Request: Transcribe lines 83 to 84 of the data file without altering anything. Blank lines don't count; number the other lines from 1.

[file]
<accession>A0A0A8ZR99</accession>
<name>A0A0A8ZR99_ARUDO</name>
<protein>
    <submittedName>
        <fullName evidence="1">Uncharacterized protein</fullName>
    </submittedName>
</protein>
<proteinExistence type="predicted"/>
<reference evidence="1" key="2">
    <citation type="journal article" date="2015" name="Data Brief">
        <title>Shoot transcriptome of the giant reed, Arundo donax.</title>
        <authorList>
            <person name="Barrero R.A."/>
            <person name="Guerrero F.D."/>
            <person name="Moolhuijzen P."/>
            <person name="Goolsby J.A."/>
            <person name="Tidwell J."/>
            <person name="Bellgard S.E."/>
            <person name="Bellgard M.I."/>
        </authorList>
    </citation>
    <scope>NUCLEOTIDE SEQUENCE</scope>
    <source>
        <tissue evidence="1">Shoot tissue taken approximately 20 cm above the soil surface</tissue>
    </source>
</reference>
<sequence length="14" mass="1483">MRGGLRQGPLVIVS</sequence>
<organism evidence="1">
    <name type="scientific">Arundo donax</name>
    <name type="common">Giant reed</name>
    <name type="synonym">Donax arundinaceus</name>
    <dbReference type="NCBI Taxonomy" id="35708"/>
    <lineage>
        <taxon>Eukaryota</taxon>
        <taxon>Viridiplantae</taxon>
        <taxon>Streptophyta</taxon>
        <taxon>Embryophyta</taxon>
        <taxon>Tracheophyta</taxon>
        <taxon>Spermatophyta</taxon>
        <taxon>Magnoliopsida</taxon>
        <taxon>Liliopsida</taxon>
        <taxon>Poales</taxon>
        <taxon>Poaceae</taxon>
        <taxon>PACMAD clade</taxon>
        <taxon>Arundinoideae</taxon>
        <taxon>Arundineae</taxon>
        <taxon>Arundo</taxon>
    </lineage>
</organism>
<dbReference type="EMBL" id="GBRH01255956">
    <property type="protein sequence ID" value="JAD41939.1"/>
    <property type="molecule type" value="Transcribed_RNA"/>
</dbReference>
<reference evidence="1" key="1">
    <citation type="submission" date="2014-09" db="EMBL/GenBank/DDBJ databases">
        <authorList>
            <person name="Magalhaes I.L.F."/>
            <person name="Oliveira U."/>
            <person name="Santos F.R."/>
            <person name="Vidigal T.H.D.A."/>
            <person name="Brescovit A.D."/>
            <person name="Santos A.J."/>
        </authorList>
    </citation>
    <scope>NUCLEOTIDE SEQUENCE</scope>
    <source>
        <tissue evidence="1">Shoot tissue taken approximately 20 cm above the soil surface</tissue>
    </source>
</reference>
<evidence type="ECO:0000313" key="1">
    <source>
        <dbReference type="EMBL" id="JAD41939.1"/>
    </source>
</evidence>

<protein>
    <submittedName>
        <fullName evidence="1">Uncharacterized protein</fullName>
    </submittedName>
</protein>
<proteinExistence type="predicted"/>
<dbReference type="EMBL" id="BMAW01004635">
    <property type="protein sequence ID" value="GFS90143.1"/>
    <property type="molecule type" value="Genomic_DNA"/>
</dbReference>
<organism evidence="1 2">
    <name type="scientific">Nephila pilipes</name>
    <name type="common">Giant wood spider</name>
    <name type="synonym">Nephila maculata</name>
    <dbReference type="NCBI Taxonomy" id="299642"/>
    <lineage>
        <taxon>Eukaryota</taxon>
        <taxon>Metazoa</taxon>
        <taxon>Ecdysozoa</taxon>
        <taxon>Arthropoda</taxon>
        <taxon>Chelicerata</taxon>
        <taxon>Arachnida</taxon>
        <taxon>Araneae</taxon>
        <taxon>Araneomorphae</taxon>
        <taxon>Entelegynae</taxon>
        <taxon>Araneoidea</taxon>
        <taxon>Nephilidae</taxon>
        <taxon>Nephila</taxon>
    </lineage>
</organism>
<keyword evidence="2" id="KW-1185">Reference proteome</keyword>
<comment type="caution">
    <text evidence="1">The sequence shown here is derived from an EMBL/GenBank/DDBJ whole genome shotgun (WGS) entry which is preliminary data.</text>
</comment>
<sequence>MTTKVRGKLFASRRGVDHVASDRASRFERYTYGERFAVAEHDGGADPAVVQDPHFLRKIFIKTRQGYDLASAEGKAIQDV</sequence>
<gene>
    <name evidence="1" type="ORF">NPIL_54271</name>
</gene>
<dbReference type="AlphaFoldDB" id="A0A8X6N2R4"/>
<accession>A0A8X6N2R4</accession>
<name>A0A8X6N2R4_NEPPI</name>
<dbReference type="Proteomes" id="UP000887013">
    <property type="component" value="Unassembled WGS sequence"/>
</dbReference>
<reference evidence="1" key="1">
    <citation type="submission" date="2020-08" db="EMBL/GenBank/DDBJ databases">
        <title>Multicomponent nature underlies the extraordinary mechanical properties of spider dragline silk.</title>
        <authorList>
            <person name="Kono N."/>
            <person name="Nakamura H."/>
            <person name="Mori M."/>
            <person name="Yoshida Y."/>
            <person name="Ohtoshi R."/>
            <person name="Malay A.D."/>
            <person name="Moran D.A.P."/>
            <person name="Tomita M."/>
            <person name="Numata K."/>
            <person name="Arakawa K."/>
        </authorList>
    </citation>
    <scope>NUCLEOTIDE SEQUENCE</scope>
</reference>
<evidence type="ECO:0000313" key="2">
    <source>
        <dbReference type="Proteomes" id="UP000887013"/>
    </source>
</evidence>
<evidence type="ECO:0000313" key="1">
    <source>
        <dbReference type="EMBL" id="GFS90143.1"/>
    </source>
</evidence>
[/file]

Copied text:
    <property type="molecule type" value="Genomic_DNA"/>
</dbReference>